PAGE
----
Best Exercise for Tennis Elbow


The purpose of this web site is to help those of us who suffer from the affliction commonly called tennis elbow. Whereas in carpal tunnel syndrome brushing one's teeth can be excruciatingly painful, with tennis elbow, doing just about anything with the arm extended can stop one in his or her tracks. Activities such as putting dishes away in the cupboard or moving a chair can be torture.

This website brings together some dedicated resources that can help in your recovery from tennis elbow. Of course the primary in-home treatment is appropriate daily exercise of the affected arm.

Although we will mention other therapies on this website, we are mostly geared toward in-home, self-help treatment.

What is Tennis Elbow

Tennis elbow is a repetitive stress injury that refers to two conditions in the elbow: tendinosis and tendinitis. The first could be called a deterioration of the tendon. And the second one is simply an inflammation of the tendon and surrounding areas.

There is still substantial debate within the medical community regarding all the finer details of these two conditions. Discussing them is beyond the scope of this website.


Tennis elbow affects the outside, or lateral tendon, going from the elbow to the wrist and pinky finger. If the condition you are experiencing runs along the inside of your arm from your elbow to your thumb, you most likely have the condition called golfers elbow.

The pain of tennis elbow is felt in the elbow and outer forearm and most likely occurs when the arm is straightened and extended, especially when the hand and arm are exerting force against something.

There may also be weakness of the arm and soreness at night, even though the arm is not being exerted.


Popular belief is that tennis elbow is caused simply by playing tennis. However, tennis elbow got its name because the preponderance of those who complained about the condition initially was tennis players. And so the condition got tagged with the nickname of tennis elbow.

The condition we commonly call tennis elbow is mostly caused by repetitive stress, that is, motions that are done over and over again and usually while exerting some force. Imagine that your job is to clean rugs in the long-ago days by hanging the rug on a clothesline and continually whacking it with a broom. You might very well develop tennis elbow doing that.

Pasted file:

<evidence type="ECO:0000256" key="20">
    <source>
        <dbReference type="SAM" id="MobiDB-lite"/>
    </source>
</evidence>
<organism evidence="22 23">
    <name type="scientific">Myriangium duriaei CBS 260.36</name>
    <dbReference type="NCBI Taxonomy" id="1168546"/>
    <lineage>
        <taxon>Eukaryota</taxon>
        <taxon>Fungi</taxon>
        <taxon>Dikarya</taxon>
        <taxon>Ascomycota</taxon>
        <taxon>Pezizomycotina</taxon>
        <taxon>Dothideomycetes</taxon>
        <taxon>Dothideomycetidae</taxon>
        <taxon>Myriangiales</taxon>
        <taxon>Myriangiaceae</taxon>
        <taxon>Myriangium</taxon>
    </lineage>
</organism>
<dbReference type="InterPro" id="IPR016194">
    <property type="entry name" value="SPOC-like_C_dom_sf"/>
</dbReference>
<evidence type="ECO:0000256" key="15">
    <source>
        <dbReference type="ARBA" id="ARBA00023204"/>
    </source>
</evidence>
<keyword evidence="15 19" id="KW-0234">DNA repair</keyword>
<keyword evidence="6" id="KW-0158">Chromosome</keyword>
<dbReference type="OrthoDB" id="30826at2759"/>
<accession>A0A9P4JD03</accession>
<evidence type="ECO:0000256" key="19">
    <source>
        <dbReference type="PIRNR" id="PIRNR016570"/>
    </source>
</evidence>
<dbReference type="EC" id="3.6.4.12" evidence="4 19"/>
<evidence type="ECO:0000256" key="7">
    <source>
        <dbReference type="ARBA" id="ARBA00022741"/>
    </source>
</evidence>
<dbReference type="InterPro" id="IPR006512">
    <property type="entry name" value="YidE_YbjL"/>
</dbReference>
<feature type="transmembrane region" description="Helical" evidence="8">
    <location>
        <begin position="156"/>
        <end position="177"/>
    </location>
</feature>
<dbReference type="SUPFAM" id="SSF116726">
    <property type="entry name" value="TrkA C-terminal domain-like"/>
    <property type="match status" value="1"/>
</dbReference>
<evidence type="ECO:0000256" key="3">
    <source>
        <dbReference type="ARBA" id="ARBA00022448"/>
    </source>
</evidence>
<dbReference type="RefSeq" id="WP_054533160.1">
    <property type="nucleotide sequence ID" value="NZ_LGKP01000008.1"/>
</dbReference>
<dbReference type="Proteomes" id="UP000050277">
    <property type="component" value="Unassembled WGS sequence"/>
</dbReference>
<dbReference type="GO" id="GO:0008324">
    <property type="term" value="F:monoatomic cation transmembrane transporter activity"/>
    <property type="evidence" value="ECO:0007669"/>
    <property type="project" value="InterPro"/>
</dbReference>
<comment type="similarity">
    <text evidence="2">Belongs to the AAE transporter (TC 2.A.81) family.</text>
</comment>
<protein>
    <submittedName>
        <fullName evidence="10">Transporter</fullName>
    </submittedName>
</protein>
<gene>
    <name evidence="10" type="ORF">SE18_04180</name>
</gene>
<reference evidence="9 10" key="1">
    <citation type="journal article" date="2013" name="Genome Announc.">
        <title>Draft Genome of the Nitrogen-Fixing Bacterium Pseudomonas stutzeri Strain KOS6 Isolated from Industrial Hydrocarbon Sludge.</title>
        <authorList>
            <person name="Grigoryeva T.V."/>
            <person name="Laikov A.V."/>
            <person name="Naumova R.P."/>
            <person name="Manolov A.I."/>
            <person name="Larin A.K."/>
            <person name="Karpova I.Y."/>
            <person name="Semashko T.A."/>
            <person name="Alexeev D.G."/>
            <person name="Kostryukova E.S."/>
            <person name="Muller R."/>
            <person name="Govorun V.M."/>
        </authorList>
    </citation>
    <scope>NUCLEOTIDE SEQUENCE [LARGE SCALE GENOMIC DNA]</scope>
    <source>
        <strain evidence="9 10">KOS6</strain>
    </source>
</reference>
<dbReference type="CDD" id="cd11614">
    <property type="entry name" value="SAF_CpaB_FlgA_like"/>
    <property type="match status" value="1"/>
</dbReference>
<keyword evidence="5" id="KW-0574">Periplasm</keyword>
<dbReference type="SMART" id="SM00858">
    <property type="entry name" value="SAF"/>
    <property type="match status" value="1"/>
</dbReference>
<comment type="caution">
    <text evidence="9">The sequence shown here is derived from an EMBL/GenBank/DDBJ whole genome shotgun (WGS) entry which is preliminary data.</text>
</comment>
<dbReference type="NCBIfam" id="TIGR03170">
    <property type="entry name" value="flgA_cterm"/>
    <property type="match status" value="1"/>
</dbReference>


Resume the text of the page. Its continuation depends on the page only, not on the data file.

This illustrates that people from a broad variety of occupations can succumb to the affliction. Certainly construction workers are high candidates. This includes painters, bricklayers, carpenters, plumbers, and even electricians. It can also overwhelm line cooks in a fast food restaurant, house cleaners, and certainly gardeners and those who play any sport with a racket, bat, or club.

Other causes of tennis elbow are blows to the elbow or arm, an especially intense strain of the muscles and tendons, and disease.

The Best Exercise for Tennis Elbow

Although there are a variety of treatments that are employed for tennis elbow, the correct exercise is by far the most common and effective way to cure most incidents of tennis elbow. This is especially true if it is performed in conjunction with a few other self-administered treatments.

The best exercise for tennis elbow is the group of exercises most commonly prescribed by doctors and physical therapists. The great thing about these exercises is they work in almost all cases. Beyond that, there is the convenience factor. These exercises not only can be done in your own home, you can actually do them while watching TV. In that sense there is almost no expenditure of time.

All of those commonly prescribed exercises are well illustrated in the inexpensive ebook called How to Cure Your Tennis Elbow. If you prefer a physical book, get Treat Your Own Tennis Elbow.

There are three important things to remember when choosing to do these physical therapy exercises for your tennis elbow. First, make sure you are treating tennis elbow. If you have any doubt whatsoever, see a doctor for an accurate diagnosis.

The second important consideration is that pain is NOT gain. Or put it another way, a little discomfort when doing the exercises is okay. However experiencing pain while doing them is counterproductive. Back off!

And the third thing you want to remember is that when your symptoms subside, continue to do the exercises daily until you are past the point of thinking you are completely cured.

We have reviewed some books to bring together all the information needed for home treatment. They will help you learn the standard approach to curing your tennis elbow yourself, especially the full set of exercises. See them here.

Surgery, the last-resort method for treating tennis elbow, is discussed elsewhere on this site. Also elsewhere, we go over physical devices to help your arm and devices to best modify the tennis racket and other tools.